Dag Ammerud of Norway, our brilliant salvage master who
raised Halifax NA337 in 1995, has just contacted us with some very good
news. Dag has acquired a large sonar vessel to do deep water sonar searches
( operational to 3000 Meters! ) for several jobs he has planned. He has
offered to meet with us in London in December to plan for a search of Halifax
LW170 next summer. This could be very good news for our future plans as
Dag, along with his vessel and team, could be an efficient company to work
with to find LW170. These are very positive developments that Halifax 57
Rescue (Canada) had not planned on last year and it is a wonderful opportunity
to complete Phase 1 of the Halifax Project. On the next Progress report
we will have more information on this new technology offer by Dag Ammerud.
I would especially like to thank all the Royal Canadian
Legion branches and their executive for supporting us by the wise selection
of our great Halifax print “INVINCIBLE ITEM”. Well over 30 branches of
The Legion have heeded our call for support by purchasing our Halifax print.
We hope to hear from many more Legions from across the country who want
a quality print of our famous bomber, RCAF Halifax LW170.
Director Chris Charland attended the annual Canadian Aeronautical
Preservation Association (CAPA) conference in Greenwood, Nova Scotia in
October. Chris has highly recommended that we should join this progressive
organization for all the valuable contacts and restoration information
available through CAPA. We will be reporting back to you on these developing
contacts for Halifax 57 Rescue (Canada)
Please note that the digital encyclopedia of the Handley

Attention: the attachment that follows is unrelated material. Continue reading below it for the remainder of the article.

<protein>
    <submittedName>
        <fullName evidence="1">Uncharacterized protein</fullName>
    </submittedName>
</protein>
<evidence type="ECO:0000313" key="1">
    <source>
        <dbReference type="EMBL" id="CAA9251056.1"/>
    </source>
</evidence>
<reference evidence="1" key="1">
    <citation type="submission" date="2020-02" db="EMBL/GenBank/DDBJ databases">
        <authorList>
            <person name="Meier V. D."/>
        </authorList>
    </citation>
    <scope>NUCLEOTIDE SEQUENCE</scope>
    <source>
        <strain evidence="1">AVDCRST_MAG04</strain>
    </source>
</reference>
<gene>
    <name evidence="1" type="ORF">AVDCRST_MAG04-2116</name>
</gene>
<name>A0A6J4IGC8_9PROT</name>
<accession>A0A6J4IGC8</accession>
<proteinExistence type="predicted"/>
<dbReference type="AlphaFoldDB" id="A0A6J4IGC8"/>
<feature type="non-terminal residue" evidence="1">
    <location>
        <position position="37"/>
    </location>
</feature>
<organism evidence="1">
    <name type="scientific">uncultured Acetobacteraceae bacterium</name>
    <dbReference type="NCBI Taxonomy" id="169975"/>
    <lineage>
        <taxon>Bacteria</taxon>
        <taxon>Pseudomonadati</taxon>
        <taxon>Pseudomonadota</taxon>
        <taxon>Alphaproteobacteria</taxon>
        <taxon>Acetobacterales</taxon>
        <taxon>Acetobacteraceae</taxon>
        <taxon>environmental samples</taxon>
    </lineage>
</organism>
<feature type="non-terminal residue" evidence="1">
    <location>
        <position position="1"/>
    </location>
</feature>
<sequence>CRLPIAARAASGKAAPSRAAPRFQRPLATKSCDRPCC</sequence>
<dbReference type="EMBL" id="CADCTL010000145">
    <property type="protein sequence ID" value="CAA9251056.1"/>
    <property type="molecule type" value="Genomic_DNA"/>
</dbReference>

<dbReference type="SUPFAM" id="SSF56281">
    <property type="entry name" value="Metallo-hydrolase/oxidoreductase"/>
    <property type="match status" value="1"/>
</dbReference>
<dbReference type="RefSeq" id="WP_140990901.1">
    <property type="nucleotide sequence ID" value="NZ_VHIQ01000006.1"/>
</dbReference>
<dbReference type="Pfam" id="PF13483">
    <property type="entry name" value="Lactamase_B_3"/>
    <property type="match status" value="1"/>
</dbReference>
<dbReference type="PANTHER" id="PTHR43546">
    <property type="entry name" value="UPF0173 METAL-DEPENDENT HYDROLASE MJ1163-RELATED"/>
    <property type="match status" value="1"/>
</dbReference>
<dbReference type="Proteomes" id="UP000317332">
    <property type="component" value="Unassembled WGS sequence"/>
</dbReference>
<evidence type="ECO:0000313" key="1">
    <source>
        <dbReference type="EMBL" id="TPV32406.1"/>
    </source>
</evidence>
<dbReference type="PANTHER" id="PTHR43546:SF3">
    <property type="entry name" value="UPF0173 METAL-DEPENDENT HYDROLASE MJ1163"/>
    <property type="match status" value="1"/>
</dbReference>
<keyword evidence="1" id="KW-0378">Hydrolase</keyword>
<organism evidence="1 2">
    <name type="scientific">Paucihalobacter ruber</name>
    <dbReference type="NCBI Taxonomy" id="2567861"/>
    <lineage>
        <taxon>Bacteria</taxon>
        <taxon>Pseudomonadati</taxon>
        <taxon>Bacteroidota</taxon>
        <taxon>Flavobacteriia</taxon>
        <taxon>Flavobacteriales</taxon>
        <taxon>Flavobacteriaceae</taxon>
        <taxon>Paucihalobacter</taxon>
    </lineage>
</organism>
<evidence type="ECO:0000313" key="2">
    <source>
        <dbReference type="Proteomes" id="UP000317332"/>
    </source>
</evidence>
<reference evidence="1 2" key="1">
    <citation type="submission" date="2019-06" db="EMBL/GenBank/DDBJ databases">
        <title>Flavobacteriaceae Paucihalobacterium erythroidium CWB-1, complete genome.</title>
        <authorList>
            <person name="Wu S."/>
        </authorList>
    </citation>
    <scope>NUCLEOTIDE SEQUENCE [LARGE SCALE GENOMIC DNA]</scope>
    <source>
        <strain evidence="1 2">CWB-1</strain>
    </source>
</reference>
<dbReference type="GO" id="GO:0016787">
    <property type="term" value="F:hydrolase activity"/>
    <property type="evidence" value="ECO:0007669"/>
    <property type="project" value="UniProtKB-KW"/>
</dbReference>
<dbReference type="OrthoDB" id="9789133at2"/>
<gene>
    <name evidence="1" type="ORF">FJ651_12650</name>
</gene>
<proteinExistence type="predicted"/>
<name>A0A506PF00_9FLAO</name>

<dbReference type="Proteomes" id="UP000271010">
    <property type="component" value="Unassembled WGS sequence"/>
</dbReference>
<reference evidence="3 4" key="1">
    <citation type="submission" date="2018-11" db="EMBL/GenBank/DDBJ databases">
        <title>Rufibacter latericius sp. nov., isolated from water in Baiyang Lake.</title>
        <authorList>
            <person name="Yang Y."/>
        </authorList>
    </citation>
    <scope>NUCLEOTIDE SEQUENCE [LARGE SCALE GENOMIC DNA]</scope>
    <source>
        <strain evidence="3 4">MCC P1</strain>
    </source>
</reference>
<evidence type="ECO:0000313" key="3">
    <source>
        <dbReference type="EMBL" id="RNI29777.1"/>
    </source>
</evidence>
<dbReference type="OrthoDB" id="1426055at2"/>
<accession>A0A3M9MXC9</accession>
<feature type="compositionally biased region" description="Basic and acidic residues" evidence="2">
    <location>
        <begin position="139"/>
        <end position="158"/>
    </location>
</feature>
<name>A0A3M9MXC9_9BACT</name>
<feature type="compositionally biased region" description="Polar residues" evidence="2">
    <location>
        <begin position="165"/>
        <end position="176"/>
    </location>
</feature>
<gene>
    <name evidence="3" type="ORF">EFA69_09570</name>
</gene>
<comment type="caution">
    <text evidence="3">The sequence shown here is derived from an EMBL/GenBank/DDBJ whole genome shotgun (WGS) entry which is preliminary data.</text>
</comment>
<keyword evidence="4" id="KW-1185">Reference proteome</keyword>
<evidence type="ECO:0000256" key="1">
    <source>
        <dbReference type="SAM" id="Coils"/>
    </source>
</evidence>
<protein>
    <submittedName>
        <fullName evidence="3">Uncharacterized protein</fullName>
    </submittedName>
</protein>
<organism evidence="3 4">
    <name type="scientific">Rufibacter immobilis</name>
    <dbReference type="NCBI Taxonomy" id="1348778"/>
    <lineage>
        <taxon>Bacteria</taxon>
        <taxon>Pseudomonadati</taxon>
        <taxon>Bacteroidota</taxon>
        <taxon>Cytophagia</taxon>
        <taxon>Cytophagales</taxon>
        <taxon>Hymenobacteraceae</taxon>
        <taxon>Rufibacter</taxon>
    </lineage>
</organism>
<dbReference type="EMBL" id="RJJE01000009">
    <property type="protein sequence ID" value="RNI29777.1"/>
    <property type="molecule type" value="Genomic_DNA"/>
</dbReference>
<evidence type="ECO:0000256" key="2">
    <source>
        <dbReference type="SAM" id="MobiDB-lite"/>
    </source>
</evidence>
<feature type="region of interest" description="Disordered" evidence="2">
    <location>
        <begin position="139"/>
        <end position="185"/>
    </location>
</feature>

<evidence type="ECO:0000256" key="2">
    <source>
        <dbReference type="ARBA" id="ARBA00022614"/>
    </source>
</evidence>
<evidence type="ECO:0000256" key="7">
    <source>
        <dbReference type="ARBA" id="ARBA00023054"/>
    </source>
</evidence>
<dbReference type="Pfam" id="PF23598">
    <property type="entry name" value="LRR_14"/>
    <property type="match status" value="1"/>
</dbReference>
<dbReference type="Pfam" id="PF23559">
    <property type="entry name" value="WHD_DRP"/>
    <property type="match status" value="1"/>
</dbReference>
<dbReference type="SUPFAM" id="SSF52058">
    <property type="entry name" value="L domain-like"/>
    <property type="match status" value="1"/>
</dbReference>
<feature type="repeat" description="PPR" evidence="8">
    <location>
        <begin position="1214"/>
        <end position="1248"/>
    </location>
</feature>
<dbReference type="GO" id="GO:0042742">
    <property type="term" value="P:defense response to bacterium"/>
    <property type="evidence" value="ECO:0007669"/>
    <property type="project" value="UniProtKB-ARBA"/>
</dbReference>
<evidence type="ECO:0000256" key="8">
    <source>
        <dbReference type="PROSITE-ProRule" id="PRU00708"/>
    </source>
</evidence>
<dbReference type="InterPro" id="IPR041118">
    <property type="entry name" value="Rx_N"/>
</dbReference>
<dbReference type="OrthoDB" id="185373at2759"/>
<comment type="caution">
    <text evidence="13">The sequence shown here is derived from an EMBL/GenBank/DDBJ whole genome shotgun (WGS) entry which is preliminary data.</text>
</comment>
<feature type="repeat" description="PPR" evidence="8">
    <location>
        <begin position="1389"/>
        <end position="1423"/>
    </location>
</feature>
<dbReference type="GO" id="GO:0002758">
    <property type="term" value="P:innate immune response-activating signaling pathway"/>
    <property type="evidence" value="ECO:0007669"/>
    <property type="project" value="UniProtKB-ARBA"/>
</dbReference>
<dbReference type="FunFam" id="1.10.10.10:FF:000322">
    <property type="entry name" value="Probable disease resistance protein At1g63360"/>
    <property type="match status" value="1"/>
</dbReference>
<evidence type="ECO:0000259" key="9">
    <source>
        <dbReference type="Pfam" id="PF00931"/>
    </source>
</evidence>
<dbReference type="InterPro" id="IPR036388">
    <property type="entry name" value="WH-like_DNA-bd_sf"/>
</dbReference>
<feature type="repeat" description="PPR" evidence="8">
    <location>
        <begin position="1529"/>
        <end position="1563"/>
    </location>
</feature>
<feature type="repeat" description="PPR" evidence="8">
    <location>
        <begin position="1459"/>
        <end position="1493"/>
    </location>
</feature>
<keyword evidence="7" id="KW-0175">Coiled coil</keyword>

Page Halifax, "HALIFAX B. Mk.III EXPLORED," produced by our friends Flyingzone
Publications has just been released. This CD-ROM has got to be THE definitive
source on the Halifax with over 2000 pages and diagrams on our good old
Hallie. For those of you who wish to see more go to the Flyingzone
Publications website at www.flyingzonedirect.com for more details on "Halifax
B. Mk. III Explored."
Halifax 57 Rescue (Canada) will be selling these Halifax
CD-ROMs for Flyingzone Publications in North America in the very near future
(by Nov.15) so for you Canadian and U.S. customers standby for a sales
sheet with prices and order addresses on our website on this new digital
source of Halifax information. This CD is highly recommended.
We cannot think of a more unique and better Christmas
gift for Halifax veterans and fans than either (or both ! ) a print of
"INVINCIBLE ITEM" and a copy of the CD "HALIFAX EXPLORED." This would be
the ultimate “Hallibag” bundle for Christmas.
There are several very positive developments for both
Halifax 57 Rescue (Canada) and our partners, the Nanton Lancaster Society,
as we move forward in the coming months of 2006 and 2007. Please check
our official website at www.57rescuecanada.com for all the latest events
and happenings during these exciting and formative times.
Warmest regards to all our members and supporters from
the Directors of Halifax 57 Rescue (Canada)
Phone - Eastern Canada 613 835 1748
Western Canada 403 603 8592
– ‘AN ENDURING CONTROVERSY’
Oct. 27, 2006
301-204 Watson St
Mr. Joe Geurts
Director and Chief Executive Officer
Canadian War Museum
1 Vimy Place Private
Dear Mr. Geurts:
RE: New Canadian War Museum – Ottawa
PLAQUE – ‘AN ENDURING CONTROVERSY’
On Aug 9, 2006, I wrote a letter to The Honourable Beverley
J. Oda, to express my displeasure, concerning the wording of the above
noted PLAQUE. It does NOT convey the true or complete picture, to
On Aug. 31, 2006, Minister Oda, answered my letter, suggesting
I contact you and supplied your address and telephone number. I have
tried to contact you by phone on two occasions, without success.
I am forwarding a copy of my letter to the Minister and
also additional information concerning Allied aircraft Strategic Bombing
of Germany. It is my opinion, with the information I have provided,
and the professional thinking of David Bashow, Professor of History – Royal
Canadian Military College, Kingston, Ont., the Plaque can be reworded,